1. Looking at the great Fortune 500, we realize that the relationship between a company’s profitability and its stock price …
a. Is primarily driven by its year-to-year EPS growth.
b. Is a function of the buzz it generates at key industry events like Davos, Sun Valley, and the Hamptons softball game.
c. Is often driven by the dental work and hairstyle of its CEO.
d. Is tenuous at best.
2. The measure of success for these organizational titans of commerce is clearly …
a. Revenue in relation to other companies.
b. The market value of the enterprise.
c. The profits it can squeeze out of each employee.
d. The number of tweets generated per earnings call.
3. Netflix (NFLX), of course, is quite justifiably the pride of the business cosmos. It is also smaller in both revenue and profits than …
a. Clorox (CLX).
b. Tractor Supply (TSCO).
c. Something called PulteGroup (PHM).
d. All of the above, but it doesn’t matter.
4. The most surprising thing about the great and towering edifice of Amazon (AMZN) (both Prime and Sub-Prime) is …
a. It is the 29th-largest and the 13th-fastest-growing company over the past five years.
b. It is perched to annihilate the publishing business, the retail clothing business, the home electronics business, local grocers, and the big-box store, and it’s only just begun to live.
c. It can deliver a fresh cucumber to your door in record time and knows when you’re out of shampoo.
d. It lost $241 million last year (which is still better by more than $100 million than Carl Icahn’s operation, FYI and BTW).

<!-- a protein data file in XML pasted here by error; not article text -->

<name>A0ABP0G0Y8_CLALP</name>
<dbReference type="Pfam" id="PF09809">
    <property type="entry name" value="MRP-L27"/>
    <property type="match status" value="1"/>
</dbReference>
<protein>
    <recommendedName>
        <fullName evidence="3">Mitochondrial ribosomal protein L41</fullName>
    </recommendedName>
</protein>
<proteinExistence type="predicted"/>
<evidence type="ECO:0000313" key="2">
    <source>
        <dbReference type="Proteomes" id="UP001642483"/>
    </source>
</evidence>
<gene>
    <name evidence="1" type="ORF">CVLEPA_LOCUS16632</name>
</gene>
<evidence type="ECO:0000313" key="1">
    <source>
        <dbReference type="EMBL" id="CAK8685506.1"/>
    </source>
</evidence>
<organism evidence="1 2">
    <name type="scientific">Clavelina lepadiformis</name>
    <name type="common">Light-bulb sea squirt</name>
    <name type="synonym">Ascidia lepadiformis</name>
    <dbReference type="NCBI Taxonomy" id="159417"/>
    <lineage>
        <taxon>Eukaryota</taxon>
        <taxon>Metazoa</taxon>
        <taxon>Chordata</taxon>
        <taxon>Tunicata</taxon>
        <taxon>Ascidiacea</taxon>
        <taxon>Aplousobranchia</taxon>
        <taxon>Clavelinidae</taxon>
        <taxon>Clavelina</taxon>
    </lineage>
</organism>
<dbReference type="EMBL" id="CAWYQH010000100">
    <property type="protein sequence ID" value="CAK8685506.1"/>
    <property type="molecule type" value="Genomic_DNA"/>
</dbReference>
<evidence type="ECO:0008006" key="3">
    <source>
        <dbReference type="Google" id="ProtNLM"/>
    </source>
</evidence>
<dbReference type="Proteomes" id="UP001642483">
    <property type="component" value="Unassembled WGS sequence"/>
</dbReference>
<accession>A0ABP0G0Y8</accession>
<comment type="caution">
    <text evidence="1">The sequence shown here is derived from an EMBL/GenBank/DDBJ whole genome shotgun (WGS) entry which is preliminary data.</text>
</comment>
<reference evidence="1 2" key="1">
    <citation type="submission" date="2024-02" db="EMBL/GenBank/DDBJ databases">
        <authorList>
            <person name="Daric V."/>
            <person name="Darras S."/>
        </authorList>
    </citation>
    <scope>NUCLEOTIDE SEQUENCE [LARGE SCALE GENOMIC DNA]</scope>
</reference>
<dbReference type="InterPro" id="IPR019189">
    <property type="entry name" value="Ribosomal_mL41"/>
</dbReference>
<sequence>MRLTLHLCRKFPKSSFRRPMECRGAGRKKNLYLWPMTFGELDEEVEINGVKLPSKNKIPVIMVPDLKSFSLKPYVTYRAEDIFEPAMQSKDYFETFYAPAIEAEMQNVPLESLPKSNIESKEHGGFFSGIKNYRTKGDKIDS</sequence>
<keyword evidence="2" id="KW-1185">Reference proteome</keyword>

5. The industry segments that have the most representatives on the list are gas and electric utilities (24 companies), non-apparel specialty retailers (23), and insurance-related firms (40). That is because …
a. Competition is alive and well in those key industries.
b. Some sectors such as advertising, beverages, and tobacco are clearly overly concentrated, with a few greedy behemoths controlling far too much market share.
c. I’m getting tired of all this data. There’s far too much data around, and we don’t know what to do with most of it.
d. The insurance guys have the entire game completely worked out.
6. An inspirational quote: “We are trying to create a meritocracy where you can start somewhere and end up just as high as your hard work and your capacity will enable you to go.” Who said it?
a. Novelist and social visionary Horatio Alger in his famous book Rags to Riches, which defined the American dream for generations of strivers.
b. George Soros, on his rumored plan to establish a socialist utopia in the former Soviet Union.
c. Either Rand Paul or Carly Fiorina.
d. Wal-Mart (WMT) CEO Doug McMillon, in a recent interview with the AP.
7. Who are Rex Tillerson, John Watson, Greg Garland, Mark Fields, and Larry Merlo?
a. I don’t know.
b. SEC commissioners.
c. The offensive line of the Chicago Bears.
d. The CEOs of five of the top 10 companies by revenue on the Fortune 500.
8. Place the following in the order of reported 2014 base compensation, not including stock grants and bonuses, perks, etc.:
a. Mark Zuckerberg, Sergey Brin, Larry Page
b. Steven Cohen, hedge fund manager
c. Tim Cook, CEO, Apple (AAPL)
d. Barack Obama, President of U.S.
e. Justin Bieber, pop star
f. Mechanical engineer, Ford Motor (F)
g. CVS (CVS) employee’s median income
h. U.S. median wage
Answers: Steven Cohen ($2 billion); Justin Bieber ($80 million); Tim Cook ($1.4 million); Barack Obama ($400,000); mechanical engineer, Ford Motor ($65,000); U.S. median wage ($46,400); CVS employee ($28,000); Mark Zuckerberg, Sergey Brin, and Larry Page ($1)
BONUS: Make a list of investors who benefit from the activism of activist investors other than the activist investor himself. Take your time.
Scoring: If you still think this is a rational game, you lose.
A version of this article appears in the June 15, 2015 issue of Fortune magazine.